Permeable concrete pavers provide an alternative to traditional solid concrete or asphalt paving. Different styles of permeable concrete pavers are available, but they all serve the same primary purpose, which is to allow water to pass through and be reabsorbed into the ground below. Using permeable pavers instead of solid paving methods is a way to provide a strong paved surface while avoiding excess water runoff.
When rain falls on a traditional solid concrete drive or roadway, it is not absorbed into the ground because the concrete acts as a barrier. Excessive runoff water can cause problems such as flooding or carry pollutants into existing fresh waterways. Installing permeable concrete pavers in strategic locations can cut down on these issues.
One style of permeable concrete pavers often looks quite similar to traditional concrete pavers. These permeable pavers are made from special porous cement with air pockets that allow water to run through the cement and into the ground beneath. Allowing water to seep back into the ground can be a very effective drainage system while still creating a sturdy enough surface for heavy weight or usage.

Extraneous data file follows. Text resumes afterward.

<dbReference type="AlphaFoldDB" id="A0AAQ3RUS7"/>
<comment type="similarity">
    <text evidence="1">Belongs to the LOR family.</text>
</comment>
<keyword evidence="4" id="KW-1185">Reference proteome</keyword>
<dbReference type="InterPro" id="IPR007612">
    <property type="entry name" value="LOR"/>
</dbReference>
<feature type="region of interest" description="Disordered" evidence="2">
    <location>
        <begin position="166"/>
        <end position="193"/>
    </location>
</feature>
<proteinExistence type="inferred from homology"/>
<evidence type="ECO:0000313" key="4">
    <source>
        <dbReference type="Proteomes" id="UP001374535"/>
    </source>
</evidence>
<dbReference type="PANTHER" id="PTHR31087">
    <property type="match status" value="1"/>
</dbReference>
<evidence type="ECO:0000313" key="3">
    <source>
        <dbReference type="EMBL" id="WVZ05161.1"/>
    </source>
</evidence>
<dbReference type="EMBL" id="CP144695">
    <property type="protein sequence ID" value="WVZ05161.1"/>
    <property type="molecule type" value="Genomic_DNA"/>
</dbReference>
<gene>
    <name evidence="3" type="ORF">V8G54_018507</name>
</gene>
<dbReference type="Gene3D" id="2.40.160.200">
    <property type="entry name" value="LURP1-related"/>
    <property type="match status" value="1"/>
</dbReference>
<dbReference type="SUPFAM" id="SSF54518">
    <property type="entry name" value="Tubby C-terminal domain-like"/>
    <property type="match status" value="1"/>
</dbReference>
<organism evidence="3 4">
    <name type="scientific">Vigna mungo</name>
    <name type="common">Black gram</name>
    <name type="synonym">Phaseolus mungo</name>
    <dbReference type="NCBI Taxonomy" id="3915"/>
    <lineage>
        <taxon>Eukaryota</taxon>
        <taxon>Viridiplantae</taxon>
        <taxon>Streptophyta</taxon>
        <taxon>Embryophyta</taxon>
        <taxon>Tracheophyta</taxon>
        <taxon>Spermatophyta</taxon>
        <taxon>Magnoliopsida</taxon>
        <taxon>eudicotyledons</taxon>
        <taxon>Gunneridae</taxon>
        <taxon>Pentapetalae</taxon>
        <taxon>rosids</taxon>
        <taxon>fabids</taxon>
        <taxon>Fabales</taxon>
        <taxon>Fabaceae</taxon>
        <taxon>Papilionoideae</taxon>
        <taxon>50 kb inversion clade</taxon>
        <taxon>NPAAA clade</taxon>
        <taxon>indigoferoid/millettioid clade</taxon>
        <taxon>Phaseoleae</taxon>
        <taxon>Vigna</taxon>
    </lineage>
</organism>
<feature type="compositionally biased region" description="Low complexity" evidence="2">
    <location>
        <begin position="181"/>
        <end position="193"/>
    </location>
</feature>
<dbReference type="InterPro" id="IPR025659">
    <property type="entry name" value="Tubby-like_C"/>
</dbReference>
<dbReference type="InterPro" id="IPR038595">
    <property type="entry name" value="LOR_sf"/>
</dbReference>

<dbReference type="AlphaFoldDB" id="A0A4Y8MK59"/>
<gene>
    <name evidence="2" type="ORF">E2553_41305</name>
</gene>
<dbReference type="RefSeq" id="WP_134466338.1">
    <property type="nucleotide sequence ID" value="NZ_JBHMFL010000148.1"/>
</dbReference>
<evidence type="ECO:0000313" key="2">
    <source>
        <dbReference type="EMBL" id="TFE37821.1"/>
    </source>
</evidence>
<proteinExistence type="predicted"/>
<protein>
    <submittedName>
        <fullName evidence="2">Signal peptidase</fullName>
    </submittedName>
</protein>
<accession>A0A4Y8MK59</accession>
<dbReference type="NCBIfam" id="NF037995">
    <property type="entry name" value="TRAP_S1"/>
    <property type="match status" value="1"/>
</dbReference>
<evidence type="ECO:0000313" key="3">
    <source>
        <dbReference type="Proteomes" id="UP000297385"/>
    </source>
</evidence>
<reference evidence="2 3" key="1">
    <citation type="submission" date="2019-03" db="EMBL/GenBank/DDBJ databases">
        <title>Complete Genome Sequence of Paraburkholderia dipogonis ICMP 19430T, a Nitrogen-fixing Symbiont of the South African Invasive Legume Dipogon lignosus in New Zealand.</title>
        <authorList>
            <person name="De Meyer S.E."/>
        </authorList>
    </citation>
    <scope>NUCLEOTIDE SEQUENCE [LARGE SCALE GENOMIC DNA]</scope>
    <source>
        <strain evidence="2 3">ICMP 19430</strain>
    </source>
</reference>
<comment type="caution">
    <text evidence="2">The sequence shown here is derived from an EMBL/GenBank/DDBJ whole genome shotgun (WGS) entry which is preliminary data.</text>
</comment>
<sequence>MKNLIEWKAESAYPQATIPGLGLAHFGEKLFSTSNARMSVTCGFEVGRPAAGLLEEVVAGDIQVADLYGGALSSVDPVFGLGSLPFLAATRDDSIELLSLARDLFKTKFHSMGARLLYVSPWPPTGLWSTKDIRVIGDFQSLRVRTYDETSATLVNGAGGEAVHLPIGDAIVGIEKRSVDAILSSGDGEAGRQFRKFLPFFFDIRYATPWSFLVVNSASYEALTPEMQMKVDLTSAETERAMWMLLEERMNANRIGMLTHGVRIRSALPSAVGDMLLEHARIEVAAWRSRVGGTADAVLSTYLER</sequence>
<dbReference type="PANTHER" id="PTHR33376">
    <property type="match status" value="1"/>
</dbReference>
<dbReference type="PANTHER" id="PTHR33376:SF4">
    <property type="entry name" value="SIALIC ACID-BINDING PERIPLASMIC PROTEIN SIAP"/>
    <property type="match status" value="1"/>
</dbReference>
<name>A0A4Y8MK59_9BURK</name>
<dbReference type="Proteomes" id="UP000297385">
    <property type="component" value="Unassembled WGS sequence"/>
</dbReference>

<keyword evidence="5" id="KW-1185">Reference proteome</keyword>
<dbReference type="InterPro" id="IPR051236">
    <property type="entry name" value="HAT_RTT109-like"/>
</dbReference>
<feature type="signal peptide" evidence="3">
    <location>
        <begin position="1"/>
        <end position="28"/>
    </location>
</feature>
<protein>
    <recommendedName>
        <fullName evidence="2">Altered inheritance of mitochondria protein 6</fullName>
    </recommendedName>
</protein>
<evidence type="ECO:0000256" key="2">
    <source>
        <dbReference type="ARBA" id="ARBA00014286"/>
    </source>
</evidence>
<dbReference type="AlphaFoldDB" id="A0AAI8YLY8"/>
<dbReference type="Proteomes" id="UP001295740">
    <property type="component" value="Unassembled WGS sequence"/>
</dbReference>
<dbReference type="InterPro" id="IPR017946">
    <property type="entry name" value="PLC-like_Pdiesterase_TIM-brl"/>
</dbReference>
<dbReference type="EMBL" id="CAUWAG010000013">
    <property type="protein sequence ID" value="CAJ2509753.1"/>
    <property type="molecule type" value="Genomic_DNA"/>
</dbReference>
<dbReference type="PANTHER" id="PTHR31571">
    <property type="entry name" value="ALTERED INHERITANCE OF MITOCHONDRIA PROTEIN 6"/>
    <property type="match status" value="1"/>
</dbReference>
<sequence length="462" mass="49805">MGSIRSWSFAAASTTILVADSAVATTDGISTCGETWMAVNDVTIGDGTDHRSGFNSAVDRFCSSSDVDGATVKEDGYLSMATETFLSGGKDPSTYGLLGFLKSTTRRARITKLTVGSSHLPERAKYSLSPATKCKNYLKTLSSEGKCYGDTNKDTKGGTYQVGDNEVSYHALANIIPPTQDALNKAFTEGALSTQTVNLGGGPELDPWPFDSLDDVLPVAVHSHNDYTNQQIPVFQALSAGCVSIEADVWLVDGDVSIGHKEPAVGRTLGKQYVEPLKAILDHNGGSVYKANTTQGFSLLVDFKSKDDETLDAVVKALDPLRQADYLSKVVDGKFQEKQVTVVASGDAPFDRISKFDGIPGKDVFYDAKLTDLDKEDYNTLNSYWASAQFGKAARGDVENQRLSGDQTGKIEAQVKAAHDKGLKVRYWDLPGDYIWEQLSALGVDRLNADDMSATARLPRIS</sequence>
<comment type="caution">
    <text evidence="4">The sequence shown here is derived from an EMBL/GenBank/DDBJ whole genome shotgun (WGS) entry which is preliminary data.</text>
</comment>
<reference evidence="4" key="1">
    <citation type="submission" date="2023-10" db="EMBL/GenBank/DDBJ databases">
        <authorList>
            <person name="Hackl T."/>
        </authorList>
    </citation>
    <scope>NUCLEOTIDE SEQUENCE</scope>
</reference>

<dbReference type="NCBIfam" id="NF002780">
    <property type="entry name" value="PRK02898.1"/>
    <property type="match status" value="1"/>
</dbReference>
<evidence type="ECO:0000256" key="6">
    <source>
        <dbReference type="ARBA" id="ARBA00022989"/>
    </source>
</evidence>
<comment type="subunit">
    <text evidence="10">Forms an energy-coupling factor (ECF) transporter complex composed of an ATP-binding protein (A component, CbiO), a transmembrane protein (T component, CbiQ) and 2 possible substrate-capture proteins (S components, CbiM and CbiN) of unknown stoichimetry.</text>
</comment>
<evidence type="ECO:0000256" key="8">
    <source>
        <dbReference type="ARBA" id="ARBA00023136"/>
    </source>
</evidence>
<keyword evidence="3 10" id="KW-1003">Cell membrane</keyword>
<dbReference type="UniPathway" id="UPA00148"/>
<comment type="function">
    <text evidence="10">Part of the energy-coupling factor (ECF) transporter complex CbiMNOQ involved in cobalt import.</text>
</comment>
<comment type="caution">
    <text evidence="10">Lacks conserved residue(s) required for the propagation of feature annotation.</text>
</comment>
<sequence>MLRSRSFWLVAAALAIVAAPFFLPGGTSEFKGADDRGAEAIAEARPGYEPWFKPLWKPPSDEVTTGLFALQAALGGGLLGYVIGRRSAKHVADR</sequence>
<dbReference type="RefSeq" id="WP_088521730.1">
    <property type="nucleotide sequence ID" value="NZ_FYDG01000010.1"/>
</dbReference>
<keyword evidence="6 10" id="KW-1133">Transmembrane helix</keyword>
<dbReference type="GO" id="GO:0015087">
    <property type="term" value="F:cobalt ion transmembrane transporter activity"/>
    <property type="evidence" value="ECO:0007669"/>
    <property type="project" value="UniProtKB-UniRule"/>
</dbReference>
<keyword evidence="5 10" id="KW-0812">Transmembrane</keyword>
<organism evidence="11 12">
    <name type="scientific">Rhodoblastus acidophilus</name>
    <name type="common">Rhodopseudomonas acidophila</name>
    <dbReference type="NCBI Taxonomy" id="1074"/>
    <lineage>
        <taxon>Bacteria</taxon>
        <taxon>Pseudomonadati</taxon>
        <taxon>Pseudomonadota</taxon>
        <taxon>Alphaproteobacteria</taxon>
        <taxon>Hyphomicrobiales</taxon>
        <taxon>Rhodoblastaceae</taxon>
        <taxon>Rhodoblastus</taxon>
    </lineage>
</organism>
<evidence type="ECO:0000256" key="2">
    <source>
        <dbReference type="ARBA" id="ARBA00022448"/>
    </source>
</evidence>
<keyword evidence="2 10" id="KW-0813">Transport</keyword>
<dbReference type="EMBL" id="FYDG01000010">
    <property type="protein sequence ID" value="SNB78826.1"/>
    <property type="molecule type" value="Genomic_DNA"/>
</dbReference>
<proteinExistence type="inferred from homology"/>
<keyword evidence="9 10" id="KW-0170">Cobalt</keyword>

Another option for using permeable concrete pavers is to install interlocking concrete pavers. Instead of using a solid piece of traditional or porous cement to create each paving piece, interlocking pavers are shaped in a criss-cross pattern. Laying the pavers out in a grid allows for empty spaces between the concrete sections. Grass, gravel, or other materials can be used to fill in the empty spaces. These in-between spaces that are filled with cement alternatives also facilitate drainage to prevent flooding.
Private driveways are probably the most common place that permeable concrete pavers are used, although there are plenty of other locations that could benefit. Business parking lots, for example, might benefit from additional drainage. Roadways that lie at low elevations or near waterways prone to flooding might also have permeable concrete pavers installed along their shoulders.
Some maintenance is required after permeable pavers are installed. Porous concrete pavers do not need a whole lot of work, but they should be swept occasionally to keep the small holes open in order to allow water to pas through. Homeowners who use interlocking pavers with grass will probably want to keep the grass trimmed, if only for purely aesthetic reasons. For those who use interlocking pavers with gravel or stones as filler, it might be necessary to occasionally refill the in-between spaces.